The Transportation Safety Board of Canada (TSB) has concluded that pilot disorientation during night flying and inadequate instrument flying proficiency were the likely causes of a fatal plane crash near Parry Sound, Ont. in November 2015 that killed a prominent Tillsonburg couple.
The agency’s investigation report into the crash, made public last week, comes more than a year-and-a-half after the Nov. 9, 2015 crash that killed 59-year-old Phillip Esseltine, chairman of the board for Tillsonburg Hydro, and his wife, 55-year-old Jane Esseltine, vice-chair of Tillsonburg District Memorial Hospital.
The couple was returning home to Tillsonburg following a weekend at their Central Ontario cottage and had taken off from Parry Sound Area Municipal Airport in a privately owned Cessna 182H, a single-engine light aircraft built in 1965, according to the report. The couple had used the plane to travel to-and-from their Parry Sound-area cottage the previous summer.
According to the TSB investigation, the four-seater aircraft departed from the airport under clear, dark skies at 7:17 p.m. ET for a night visual flight rules (VFR) flight, and became airborne at 7:25:15 p.m. ET, according to data recovered from an onboard portable GPS. Immediately after takeoff, the plane began a rightward climb, and at 7:26:02 p.m. ET began a rightward descent. Seconds later, the plane’s GPS stopped recording, and the aircraft collided with the ground on a rocky downward slope, the report says.
Just before to the crash, investigators say the plane clipped several trees in a nose-down attitude and had a “significant angle of bank to the right.” Most of the plane was later destroyed by a post-impact fire, the report said.
Whether the rightward turn after takeoff was intentional or not is unknown, the report states, but it was clear the increasing bank and subsequent descent “were either not detected or not corrected in time to prevent the collision with the ground.”
In its report, the TSB said investigators determined the pilot likely failed to adequately assess the hazards associated with a night departure from an airport with limited cultural and ambient lighting.
“In heavily populated areas, it may be easy for pilots to maintain visual reference to the surface using cultural lighting, such as street and building lights,” said a TSB release. “However, flights are often conducted in remote locations of Canada, where there may be little to no cultural lighting available to help pilots maintain visual reference to the surface.”
“The pilot, who was likely not proficient at flying with reference to instruments, may have become disoriented after losing visual reference to the ground and lost control of the aircraft,” the release said.
Dark-night flying, the report states, can present pilots with a variety of illusions, including the pitch-up illusion, where a pilot may believe the aircraft is pitching upwards when it is not, and black hole illusions where, during an approach, pilots may believe they are flying higher than they are.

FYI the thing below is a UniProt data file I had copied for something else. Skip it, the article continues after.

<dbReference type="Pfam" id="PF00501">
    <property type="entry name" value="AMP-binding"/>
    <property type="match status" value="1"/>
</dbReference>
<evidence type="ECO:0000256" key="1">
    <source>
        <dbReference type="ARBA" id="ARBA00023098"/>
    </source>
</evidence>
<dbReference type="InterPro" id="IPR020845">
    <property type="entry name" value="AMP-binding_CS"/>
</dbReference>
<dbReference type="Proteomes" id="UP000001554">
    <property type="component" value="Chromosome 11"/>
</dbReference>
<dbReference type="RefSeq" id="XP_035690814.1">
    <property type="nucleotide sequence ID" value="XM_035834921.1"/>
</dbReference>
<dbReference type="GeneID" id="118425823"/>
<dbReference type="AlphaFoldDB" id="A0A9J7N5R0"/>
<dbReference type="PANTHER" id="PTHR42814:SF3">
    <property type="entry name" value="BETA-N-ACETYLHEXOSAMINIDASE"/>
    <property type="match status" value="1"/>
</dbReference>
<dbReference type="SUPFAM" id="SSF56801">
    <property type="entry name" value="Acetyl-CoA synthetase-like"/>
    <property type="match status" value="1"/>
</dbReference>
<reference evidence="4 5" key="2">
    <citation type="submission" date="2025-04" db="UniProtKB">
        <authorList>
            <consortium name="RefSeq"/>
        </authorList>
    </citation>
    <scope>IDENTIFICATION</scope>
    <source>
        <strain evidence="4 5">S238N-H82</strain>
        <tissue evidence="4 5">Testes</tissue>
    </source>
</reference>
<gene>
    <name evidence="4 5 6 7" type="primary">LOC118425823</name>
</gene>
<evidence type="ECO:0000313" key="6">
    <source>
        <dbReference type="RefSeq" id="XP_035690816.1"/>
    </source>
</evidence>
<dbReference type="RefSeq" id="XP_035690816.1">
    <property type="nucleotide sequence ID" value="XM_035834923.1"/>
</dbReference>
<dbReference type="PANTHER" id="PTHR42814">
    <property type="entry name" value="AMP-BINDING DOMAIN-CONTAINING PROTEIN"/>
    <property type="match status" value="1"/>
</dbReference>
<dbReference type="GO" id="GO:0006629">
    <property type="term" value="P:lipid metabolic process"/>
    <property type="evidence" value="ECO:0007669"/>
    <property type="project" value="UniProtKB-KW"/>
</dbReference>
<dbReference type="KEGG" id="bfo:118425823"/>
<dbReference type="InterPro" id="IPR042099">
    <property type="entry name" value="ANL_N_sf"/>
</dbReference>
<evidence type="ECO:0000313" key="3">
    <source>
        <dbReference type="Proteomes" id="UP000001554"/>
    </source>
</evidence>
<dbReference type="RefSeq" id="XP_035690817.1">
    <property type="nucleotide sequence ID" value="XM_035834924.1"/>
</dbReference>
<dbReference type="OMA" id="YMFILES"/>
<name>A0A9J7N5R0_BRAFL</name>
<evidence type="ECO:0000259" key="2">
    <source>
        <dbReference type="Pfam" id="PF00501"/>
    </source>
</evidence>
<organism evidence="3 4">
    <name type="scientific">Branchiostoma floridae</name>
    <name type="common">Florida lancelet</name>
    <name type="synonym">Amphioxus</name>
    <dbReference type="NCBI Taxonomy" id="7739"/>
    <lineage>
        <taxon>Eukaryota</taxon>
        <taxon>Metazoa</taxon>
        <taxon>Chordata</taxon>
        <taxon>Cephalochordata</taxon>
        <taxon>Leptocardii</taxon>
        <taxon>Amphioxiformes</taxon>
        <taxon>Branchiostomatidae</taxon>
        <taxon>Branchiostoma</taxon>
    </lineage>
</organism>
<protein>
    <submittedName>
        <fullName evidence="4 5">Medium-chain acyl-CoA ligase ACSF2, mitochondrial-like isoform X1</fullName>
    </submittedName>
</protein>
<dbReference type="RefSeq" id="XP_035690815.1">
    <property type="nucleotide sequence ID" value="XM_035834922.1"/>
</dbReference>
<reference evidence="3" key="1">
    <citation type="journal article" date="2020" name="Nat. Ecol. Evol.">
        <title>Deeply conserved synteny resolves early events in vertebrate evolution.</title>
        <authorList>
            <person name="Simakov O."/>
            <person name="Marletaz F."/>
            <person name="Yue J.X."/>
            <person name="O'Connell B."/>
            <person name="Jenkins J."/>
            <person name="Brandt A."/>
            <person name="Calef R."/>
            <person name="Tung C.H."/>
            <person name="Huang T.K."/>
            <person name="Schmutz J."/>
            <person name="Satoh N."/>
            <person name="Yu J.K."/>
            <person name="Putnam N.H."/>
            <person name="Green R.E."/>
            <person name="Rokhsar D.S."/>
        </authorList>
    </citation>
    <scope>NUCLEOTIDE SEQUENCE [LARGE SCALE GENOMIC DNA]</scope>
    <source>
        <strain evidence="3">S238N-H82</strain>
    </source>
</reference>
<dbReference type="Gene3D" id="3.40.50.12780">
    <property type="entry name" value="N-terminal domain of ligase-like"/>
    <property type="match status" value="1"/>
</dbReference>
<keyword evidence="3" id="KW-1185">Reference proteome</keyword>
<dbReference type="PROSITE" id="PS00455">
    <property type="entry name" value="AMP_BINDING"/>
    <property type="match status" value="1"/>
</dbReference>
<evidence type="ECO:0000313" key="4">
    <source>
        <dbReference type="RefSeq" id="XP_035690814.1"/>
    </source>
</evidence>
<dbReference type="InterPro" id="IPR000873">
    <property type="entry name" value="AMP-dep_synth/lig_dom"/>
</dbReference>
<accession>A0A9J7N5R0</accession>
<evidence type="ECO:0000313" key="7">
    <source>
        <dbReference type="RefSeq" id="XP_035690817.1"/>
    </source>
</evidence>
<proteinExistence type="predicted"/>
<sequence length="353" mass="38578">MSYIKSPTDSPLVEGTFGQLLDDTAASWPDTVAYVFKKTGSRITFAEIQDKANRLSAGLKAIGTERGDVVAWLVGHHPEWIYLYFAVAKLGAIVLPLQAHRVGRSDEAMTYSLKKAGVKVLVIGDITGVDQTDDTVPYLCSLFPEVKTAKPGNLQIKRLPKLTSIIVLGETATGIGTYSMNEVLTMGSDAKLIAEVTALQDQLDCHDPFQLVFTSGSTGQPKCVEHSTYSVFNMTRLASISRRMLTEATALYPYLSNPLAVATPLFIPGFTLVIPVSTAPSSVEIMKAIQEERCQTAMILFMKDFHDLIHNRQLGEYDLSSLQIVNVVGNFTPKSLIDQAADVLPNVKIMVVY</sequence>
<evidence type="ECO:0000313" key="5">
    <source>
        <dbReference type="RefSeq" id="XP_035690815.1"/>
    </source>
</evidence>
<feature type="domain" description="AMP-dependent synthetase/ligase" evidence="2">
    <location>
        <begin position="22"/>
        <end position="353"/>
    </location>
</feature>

The report adds that while night flying and its associated illusions are covered during training for night ratings, a requirement for night flying, pilots don’t require practical experience in such conditions during their training.
“Without practical experience, a relatively inexperienced pilot would have difficulty in adequately assessing the risks associated with departures from aerodromes at night in areas with little or no illumination,” the report says.
According to the TSB report, the pilot had finished his private pilot’s licence in late 2013 and had completed a night rating around 18 months prior to the crash.
In addition, the plane involved in the crash had been equipped with floats used in water landings up until two weeks before the crash, the report says. Planes with floats cannot log any night-flying time, meaning it was likely the pilot had gained little night-flying experience since obtaining their night rating.
The report concludes that:
- Given the pilot’s total flight time, training, and limited night-flying experience, it is likely that he did not adequately assess the hazards associated with a night VFR departure from an aerodrome with limited ambient and cultural lighting.
- The pilot, who was probably not proficient at flying with reference to the instruments, may have become spatially disoriented after losing visual reference to the surface off the departure end of the runway and lost control of the aircraft.
The crash, the report says, highlights several risk factors related to night flying, including a need for the Canadian Aviation Regulations to offer a clearer definition of what is meant by ‘visual reference to the surface’ when it comes to night VFR flights. In addition, it also shows the risks that can come from a lack of practical experience in dark-night conditions during night rating training.
The full report can be found here.